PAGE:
Skillig Michael. Photo Credit: Flickr/James West
Skillig Michael. Photo Credit: Flickr/James West

Justice League

 

Justice_League_film_poster

While we wait for 2018’s release of Aquaman fans were given a bit of a preview with Justice League where Batman recruits Aquaman. The director Zack Snyder filmed some Aquaman scenes (including scenes with Mera, marine warrior and Queen of Atlantis) in Iceland. Beforehand Snyder released a few photos taken on location in Iceland. The photos show Aquaman posing on a gravel road in the desolate Arctic landscape of the northern coast of the Westfjords, known as Strandir. A local boatshed in the village Gjögur, which has been fitted with a sign reading “Newfoundland’s finest seafood”, and a third landscape shot from Strandir. The non-fictional municipality of Árneshreppur has a mere 53 inhabitants tucked into the Strandir coast. In 1917, an industrial herring factor was opened in Djúpavík, but it was abandoned in the 1940s due to the plummeting price of herring. The factory, situated near a small creek by the fjord called Reykjarfjörður, appears in Justice League as a key meeting point for Batman and Aquaman. For those in-the-know, the scene depicts the struggles not only against saving humanity from comic book enemies but also from managing fisheries.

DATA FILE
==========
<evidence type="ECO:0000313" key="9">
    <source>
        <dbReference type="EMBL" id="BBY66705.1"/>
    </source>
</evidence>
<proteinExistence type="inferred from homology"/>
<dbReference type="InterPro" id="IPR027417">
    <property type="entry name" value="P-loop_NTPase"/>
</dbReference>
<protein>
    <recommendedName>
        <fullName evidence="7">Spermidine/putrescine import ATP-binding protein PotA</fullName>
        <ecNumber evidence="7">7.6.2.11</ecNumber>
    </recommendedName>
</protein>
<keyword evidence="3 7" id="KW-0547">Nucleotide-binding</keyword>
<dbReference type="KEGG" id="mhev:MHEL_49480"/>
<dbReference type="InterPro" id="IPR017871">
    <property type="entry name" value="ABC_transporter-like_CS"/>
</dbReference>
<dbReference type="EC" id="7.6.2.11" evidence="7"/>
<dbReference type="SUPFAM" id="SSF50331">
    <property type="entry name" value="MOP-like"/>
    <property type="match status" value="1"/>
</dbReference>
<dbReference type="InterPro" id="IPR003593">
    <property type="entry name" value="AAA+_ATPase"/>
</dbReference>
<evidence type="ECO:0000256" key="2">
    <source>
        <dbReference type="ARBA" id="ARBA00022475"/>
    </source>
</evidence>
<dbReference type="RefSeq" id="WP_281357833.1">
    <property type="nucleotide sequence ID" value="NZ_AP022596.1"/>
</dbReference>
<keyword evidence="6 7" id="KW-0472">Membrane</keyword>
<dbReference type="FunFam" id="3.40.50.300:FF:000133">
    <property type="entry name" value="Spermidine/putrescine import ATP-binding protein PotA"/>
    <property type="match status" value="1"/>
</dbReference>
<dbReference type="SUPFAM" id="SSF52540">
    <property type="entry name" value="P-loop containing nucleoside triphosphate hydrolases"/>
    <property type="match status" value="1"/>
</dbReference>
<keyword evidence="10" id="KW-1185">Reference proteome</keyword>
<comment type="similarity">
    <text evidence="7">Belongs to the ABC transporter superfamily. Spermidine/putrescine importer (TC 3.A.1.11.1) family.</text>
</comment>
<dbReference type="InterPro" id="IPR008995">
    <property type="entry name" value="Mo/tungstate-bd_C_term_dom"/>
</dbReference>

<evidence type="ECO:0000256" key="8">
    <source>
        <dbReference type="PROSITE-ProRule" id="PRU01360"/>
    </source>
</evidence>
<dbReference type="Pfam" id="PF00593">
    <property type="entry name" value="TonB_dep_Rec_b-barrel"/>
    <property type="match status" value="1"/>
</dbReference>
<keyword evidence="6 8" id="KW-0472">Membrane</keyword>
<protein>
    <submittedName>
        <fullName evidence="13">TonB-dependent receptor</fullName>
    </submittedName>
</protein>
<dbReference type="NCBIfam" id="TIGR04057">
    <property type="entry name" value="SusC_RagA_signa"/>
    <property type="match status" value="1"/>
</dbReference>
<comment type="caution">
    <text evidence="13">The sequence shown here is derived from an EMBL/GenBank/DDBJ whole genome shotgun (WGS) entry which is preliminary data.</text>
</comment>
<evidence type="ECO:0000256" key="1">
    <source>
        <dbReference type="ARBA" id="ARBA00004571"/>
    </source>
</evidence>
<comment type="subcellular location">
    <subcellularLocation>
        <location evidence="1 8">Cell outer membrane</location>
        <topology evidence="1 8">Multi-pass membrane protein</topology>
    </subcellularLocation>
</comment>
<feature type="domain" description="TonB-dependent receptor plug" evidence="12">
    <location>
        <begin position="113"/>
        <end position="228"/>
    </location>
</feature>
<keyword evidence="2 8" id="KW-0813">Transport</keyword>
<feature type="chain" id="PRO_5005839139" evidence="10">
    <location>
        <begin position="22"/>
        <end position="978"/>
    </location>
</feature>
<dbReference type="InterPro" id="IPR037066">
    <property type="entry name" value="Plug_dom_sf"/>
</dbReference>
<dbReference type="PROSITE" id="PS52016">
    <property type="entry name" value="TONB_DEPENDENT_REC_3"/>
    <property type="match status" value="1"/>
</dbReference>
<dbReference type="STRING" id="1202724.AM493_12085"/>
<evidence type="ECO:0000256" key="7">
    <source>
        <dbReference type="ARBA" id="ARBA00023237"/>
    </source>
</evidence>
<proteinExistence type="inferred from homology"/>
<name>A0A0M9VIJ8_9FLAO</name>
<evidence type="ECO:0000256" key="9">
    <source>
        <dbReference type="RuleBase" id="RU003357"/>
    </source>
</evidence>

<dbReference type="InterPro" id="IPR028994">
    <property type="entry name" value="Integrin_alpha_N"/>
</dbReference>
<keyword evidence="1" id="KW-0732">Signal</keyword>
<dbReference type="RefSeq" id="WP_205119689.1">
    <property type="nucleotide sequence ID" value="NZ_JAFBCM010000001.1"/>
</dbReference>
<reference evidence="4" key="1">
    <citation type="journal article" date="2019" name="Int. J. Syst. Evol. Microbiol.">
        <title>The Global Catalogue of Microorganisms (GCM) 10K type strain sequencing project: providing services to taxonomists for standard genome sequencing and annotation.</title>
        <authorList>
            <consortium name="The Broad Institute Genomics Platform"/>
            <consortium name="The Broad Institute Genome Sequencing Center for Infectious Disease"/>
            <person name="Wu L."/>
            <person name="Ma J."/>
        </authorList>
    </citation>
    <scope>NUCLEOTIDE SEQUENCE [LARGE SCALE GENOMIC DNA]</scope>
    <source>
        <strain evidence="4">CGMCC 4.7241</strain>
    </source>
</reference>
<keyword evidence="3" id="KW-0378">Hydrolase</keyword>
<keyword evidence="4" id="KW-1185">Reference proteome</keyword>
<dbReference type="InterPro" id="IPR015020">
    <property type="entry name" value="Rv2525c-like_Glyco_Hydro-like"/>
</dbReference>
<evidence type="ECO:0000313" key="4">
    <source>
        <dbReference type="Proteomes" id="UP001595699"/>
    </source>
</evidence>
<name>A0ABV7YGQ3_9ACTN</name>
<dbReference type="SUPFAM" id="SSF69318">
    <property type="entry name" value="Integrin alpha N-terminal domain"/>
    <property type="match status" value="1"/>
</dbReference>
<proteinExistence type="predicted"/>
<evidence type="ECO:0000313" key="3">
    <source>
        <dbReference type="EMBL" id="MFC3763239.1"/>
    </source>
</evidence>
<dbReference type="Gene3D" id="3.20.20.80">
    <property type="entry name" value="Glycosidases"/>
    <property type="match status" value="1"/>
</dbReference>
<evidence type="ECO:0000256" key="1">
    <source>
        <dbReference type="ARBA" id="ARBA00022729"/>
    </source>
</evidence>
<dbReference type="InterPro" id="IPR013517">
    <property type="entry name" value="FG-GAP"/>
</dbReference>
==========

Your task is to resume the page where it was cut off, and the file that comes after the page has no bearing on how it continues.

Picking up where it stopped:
Fjallsjökull. Photo Credit: Flickr/Steve Fernie
Fjallsjökull. Photo Credit: Flickr/Steve Fernie
Amber Heard in the role of Mera in Justice League. Released on Twitter by Warner Bros/Zack Snyder/DC Comics.
Amber Heard in the role of Mera in Justice League. Released on Twitter by Warner Bros/Zack Snyder/DC Comics.

Wonder Woman

 

Wonder_Woman_(2017_film)

The film begins on the fictional island of Themyscira. Creating Wonder Woman’s island home was one of the most challenging aspects of the film’s production design. Two-time Oscar nominated production designer Aline Bonetto told the Hollywood Reporter, “We talked about creating a beautiful island, but not being too close to the Greek islands, which is the obvious inspiration. We wanted a beautiful, natural environment that the Amazons protect as the environment protects them. It’s lush, green.” They filmed the island scenes in Italy and along the Amalfi Coast. The challenge came most during the main battle scene. Filmmakers needed a white beach surrounded by cliffs. Bonetto explained, “But if you look for a real beach with cliff, it’s not possible to film because of the high tides.” The enchanting coastal topography captured by the filmmakers matches the power Wonder Woman learns she possesses.